Thursday, April 21, 2011

An extraordinary mission for safety of air travel

On 1st June 2009, an Air France aircraft flying from Rio de Janeiro in Brazil to Paris, and carrying 216 passengers and 12 crewmen disappeared over the Atlantic. After close to two years of intense search, the debris of this aircraft are believed to have been found, more than 12800 feet under the sea. Read the extraordinary story here, don't miss it.

Investigators will now try to recover the flight recorders, lying at a place “ the sea is perfectly black, temperatures approach freezing and water pressure is equal to the weight of a car on a postage stamp......”. Hardly anyone has gone to such depths before, and the challenges the investigators face include “.....the presence of numerous bodies, some still strapped into their seats and preserved by the cold water and lack of oxygen or light.....”. Will the investigators bring up only the flight recorders, or also the bodies and hand them over to their relatives? Heart wrenching scenes would result, old wounds would be uncovered.

Read the full history of flight AF447 here.

Why are the investigators doing all this? Their mission is to establish the cause of the crash and make future air travel safer.

Air travel is becoming safer in India too. Read our contribution to this here, or here.

Thursday, April 14, 2011

Marginalisation of the non-English

Have you noticed how the non-English speaking population is getting marginalized in our country?

Slowly but surely, English has come to dominate our thinking. It is the de facto language of the policy makers, the administration, the businesses, the judiciary and the like. Our internet is predominantly English. Even mass market products, meant for the Aam Aadmi are named in English. Sample this: Our motorcycle brands - Splendor, Passion, Pulsar, Discover and so on. Our detergent brands - Wheel, Surf Excel, Sunlight, Rin and so on. Biscuit brands – Tiger, Sunfeast, Mariegold, Fifty – Fifty, Nice, Krack Jack and so on. Have you noticed that every single cricket team in the IPL carries an English name - Mumbai Indians, Kolkata Knight Riders, Royal Challengers Bangalore, Delhi Daredevils, Chennai Super Kings, Kings XI Punjab, Deccan Chargers and so on.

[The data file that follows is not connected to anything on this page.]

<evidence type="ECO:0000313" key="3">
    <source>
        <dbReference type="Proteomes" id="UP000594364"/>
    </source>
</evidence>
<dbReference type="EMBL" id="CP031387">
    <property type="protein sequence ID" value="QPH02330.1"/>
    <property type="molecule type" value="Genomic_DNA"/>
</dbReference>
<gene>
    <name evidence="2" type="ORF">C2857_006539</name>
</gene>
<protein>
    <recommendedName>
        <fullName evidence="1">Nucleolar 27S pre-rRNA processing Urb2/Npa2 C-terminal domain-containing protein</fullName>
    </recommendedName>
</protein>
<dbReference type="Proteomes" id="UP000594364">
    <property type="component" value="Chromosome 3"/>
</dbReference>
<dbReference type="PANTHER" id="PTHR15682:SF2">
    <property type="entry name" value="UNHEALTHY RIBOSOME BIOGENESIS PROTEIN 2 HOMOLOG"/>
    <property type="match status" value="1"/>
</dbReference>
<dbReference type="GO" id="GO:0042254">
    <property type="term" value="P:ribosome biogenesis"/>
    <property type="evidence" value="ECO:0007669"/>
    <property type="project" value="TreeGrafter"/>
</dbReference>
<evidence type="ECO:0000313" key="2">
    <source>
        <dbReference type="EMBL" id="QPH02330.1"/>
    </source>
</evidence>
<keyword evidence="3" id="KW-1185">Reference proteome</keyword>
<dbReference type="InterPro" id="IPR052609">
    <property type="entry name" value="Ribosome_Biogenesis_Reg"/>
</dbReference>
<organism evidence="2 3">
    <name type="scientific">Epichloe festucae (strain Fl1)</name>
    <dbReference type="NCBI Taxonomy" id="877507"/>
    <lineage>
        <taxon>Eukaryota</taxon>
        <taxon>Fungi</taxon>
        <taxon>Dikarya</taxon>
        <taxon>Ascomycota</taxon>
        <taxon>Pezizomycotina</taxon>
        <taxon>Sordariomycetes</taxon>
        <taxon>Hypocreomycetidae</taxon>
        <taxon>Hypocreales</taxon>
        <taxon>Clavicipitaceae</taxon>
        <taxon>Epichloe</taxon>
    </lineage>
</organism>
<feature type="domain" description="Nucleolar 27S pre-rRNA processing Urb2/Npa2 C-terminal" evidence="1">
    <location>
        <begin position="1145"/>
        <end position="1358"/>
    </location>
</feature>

These are all ‘mass market’ products, targeted at both the Urban and the Rural, non-English speaking audience. But every one of them has an English name. All because the managers who produce and market these products speak and think in English. When Ravi Shastri interviews Dhoni on television, they speak in English. Have you ever thought what the die hard cricket fan in Muzaffarpur or Shimoga, who does not understand Shastri’s polished English, must be thinking at that point of time? Movie stars, who make their careers in Hindi movies, give interviews in English. Even their award shows are conducted in English. Indeed, the trend now is that even the names of Hindi movies are in English, some of the dialogues are in English, and even songs are peppered with English lyrics. Gone are the days when Amitabh Bachchan’s chaste Hindi made as much impression with the audience as his powerful voice, or exceptional acting. Today's hero likes to 'show off' in English.

What does the non-English population (and that’s a large one – approximately 90% of India’s population or 100 crore Indians DO NOT know English) think of this trend?